39. This was so informative! And I'm living for the little Dandy Wellington cameo at the end!

  40. Damn it what happened to the black lady , I was really interested in her talk and then she was gone . Anyone know of any other historical talks from the black perspective?

  41. Could you do a shoe tour of what you own? I’m always looking for new ideas and seeing them on someone in person and hearing how they fit is so useful.

  42. Hilarious hearing Bernadette say “anon, friend” as a sign off and realising she’s basically saying “later mate” in Bernadettese

  43. The opening music: Are you kidding?!? 1920's noise to introduce 18th century beauty?!

  44. Ball wax. I just got an advertisement for ball wax for man scaping purposes before this video. Wtf YouTube?

  45. CONGRATS, Bernadette! I just saw your Glamour video and I squeeeeed with excitement!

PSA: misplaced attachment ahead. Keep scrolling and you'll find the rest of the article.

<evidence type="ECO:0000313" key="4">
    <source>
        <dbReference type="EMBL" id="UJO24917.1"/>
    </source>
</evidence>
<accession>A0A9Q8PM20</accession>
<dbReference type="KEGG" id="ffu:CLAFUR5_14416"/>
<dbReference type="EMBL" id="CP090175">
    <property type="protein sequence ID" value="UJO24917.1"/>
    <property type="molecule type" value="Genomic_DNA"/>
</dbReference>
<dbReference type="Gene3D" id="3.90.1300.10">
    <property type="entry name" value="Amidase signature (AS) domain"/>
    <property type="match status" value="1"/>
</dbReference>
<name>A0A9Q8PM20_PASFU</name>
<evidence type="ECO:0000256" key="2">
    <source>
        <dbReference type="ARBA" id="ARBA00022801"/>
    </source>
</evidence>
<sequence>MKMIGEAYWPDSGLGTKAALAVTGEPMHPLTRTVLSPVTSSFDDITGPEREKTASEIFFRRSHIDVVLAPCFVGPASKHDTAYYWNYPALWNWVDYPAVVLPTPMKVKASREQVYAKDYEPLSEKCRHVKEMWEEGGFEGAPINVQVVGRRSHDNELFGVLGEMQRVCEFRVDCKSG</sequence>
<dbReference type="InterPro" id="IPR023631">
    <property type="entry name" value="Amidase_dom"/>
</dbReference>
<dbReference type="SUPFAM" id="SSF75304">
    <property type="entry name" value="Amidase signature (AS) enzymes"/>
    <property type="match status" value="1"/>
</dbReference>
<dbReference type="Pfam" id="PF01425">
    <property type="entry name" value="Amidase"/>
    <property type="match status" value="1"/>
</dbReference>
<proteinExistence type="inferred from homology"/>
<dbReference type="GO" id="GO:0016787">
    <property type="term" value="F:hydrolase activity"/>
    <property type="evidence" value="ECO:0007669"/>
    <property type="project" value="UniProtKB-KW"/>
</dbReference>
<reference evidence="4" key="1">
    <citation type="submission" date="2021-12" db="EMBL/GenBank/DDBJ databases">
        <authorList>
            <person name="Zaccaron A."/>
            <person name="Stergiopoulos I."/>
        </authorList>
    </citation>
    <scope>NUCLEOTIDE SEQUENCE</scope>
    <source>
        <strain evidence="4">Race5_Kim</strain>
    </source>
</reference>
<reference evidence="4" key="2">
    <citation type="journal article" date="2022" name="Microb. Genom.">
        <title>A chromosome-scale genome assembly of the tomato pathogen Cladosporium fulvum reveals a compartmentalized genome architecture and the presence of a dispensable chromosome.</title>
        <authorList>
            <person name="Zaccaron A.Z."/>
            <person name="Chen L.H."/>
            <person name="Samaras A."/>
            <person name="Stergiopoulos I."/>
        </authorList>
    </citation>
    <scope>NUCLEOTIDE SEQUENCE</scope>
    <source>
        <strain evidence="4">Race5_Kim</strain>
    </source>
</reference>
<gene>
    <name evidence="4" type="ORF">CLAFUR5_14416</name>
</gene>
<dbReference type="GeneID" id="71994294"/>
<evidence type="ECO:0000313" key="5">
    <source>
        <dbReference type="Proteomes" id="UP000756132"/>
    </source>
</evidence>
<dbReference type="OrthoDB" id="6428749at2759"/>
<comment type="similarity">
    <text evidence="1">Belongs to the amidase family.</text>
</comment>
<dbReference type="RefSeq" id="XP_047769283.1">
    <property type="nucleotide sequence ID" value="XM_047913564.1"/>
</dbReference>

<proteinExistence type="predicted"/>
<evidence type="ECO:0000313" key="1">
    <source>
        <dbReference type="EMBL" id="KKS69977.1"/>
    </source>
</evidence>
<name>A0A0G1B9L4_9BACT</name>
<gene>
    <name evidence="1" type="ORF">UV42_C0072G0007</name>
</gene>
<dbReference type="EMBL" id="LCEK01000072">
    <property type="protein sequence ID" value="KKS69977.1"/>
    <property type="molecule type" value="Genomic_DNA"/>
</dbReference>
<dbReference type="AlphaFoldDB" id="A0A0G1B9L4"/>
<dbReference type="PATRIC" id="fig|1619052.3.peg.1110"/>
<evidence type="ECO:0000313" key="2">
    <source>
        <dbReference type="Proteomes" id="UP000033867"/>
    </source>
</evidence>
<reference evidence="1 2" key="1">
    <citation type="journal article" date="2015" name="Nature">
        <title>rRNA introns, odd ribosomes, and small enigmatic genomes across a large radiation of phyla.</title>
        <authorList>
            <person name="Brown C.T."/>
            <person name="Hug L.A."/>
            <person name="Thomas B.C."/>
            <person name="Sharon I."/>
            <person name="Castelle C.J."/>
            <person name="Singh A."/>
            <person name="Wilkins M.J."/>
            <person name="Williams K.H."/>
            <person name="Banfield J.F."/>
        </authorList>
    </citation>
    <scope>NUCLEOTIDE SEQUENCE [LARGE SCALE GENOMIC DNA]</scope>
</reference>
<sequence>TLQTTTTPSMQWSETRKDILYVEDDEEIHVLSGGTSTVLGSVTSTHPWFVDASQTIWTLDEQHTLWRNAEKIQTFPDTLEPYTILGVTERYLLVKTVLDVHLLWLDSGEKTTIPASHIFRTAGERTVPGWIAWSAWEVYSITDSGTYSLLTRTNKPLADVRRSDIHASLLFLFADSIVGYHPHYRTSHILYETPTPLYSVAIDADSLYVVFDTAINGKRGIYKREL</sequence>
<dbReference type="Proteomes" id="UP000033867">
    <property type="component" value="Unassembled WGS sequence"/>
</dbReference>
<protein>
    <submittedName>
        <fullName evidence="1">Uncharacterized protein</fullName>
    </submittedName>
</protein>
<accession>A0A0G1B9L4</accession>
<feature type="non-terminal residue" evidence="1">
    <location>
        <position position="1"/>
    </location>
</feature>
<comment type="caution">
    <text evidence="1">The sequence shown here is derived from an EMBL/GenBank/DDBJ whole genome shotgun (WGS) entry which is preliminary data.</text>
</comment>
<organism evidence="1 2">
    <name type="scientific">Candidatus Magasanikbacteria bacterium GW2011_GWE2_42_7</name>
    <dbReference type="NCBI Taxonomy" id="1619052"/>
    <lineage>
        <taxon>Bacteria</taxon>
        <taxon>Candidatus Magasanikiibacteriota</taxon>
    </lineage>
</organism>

46. So fun to see you on Glamour!

  47. Imagine having to wash all that out!

  48. Have you watched any videos from Crows Eye Productions? I am curious of your opinion on their historical "getting dressed" videos

  49. 15:16 I’m so happy they included this! I’m a mixed female interested in 18th century and know nothing of free people of our culture’s appearance during that time. I wish there were more resources or a specific book that could go through the preparation of textured hair specific to WOC.

  50. With as much time as it took to style it must have been something you didn't take down for a very long time. I can't imagine how uncomfortable it must have been to sleep with this style.

  51. omg I actually just devoured that beauty book last week and have been dying to try out the pomade and powder at my next reenacting event. I'm new to learning about the women's side of things (was always a soldier) but now I've dived in and no looking back. This is fascinating. (Also coming across somebody wear one of those accordion bonnets in person is so jarring LOL)

  52. Thanks for introducing me to that footwear brand!! 😱😱 I am in love!


  54. Please will you make a video about what you do on a typical day. Thank you xxx

  55. Okay, love the channel but that music is anachronistic. It's 1930s Jazz.

  56. this is one of the few times I've seen African Americans even mentioned in 18th century clothing!!!

  57. This is SO fun!! I love the video 💜💜💜